The letter was highly unusual for any business leader, particularly one like Bezos, who has fiercely guarded his privacy and largely avoided the limelight even as he rose to become the richest person in the world. (Bezos owns The Washington Post.)
But the news didn’t appear to harm Amazon’s stock price. It was down roughly 2 percent Friday, a dip that largely mirrored the movement of the broader market. Last week — while Bezos’s personal life was already embroiled in controversy — the company posted a record profit for the third quarter in a row. Overall, the stock has fallen 5 percent since the Amazon founder announced on Jan. 9 that he and his wife, MacKenzie, would divorce.
While the choice to take a below-the-waist selfie in the first place was “unhinged,” the decision “to retaliate with guns ablaze” was more strategic and calculated, said Jeffrey A. Sonnenfeld, senior associate dean for leadership studies at the Yale School of Management. “They were trying to blackmail him in secret, and this obliterates the issue. He is doing what some presidents call shock and awe, and he is doing it right.”
“I bet he feels quite gratified,” Sonnenfeld added.
Amazon did not immediately respond to a request for comment.
Bezos’s behavior differs from that of other prominent tech executives that has caused trouble for their companies, Sonnenfeld said. Tesla’s Elon Musk smoked marijuana during a media interview, and he separately made a sudden announcement on Twitter about taking his company private, which led to a punitive action by federal authorities. Uber co-founder Travis Kalanick fostered an anything-goes environment where sexual harassment proliferated, while other rule-breaking put Uber in the crosshairs of local authorities. Kalanick also lashed out at an Uber driver on video.
Still, other experts pointed out that if the fight between Bezos and the National Enquirer drags on, either legally or in the court of public opinion, it will become a distraction for the Amazon founder.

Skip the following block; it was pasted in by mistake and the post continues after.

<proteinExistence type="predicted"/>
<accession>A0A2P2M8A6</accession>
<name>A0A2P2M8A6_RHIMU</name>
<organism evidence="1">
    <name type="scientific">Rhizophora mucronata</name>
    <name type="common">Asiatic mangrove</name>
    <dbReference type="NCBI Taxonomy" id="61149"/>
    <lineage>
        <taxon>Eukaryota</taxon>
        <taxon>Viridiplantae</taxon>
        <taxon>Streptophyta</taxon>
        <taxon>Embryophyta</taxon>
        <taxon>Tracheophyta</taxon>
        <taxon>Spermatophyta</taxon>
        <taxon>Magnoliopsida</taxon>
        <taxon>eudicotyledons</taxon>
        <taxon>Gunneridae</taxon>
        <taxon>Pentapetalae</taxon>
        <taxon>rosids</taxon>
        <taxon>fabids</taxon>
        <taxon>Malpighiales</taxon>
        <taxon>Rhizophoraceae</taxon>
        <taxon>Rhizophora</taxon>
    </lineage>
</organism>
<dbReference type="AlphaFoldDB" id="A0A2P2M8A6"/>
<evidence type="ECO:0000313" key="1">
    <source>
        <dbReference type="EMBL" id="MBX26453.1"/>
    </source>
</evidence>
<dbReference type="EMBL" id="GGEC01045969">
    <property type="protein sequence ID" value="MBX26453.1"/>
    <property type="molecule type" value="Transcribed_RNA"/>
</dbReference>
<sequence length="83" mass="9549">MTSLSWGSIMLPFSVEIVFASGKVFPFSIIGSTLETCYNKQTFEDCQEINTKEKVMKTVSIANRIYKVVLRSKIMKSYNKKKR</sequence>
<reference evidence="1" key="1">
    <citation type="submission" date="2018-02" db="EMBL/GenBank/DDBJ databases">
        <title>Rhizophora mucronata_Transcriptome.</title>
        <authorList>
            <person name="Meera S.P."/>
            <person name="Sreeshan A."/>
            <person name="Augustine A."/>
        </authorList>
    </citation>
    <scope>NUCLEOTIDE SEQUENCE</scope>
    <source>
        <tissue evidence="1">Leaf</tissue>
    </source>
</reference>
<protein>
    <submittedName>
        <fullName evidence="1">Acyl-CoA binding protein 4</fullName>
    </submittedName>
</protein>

“For a sitting CEO of a public company, it wasn’t the wisest move,” said Charles Elson, director of the John L. Weinberg Center for Corporate Governance at the University of Delaware.
“By taking that step, you only call more attention to the allegations. It was a mistake, and Pecker will come back at him, and it will come to occupy a significant amount of his time,” he said, referring to National Enquirer publisher David J. Pecker.
Reaction among some Amazon employees has also been telling. Bezos’s blog post was quickly republished across the company’s many internal corporate chat rooms shortly after it came out, according to two employees who spoke on the condition of anonymity to discuss internal corporate matters. Discussion turned immediately to the potential impact on the stock price.
People in Bezos’s orbit appeared unfazed, or they rallied around him. Former Amazon executive Charlie Kindel, who led the company’s Alexa product line until last year, tweeted in an almost jovial manner about the letter. He recirculated a limerick about it along with another tweet by a person who said they couldn’t wait to preorder the book about the feud between his former boss and Pecker.
Roger McNamee, a Silicon Valley investor who has worked with Bezos and is a vocal critic of Facebook and Google, said he hoped Bezos’s efforts would help force tabloids and the political establishment to stop using dirty tricks.
By contrast, Bezos is deliberately defending his private life. He is not misusing company funds or taking actions that specifically affect Amazon’s business. Unlike Google and Facebook, where the personal behavior of executives has garnered huge protests from the rank and file, Amazon’s culture is more pragmatic and less oriented around values that executives are perceived as needing to uphold, the employee said.
“I think Jeff made the point best in the letter: He’ll let Amazon’s results speak for themselves,” said Ted Maidenberg, a Silicon Valley investor. “It has zero impact [on the business].”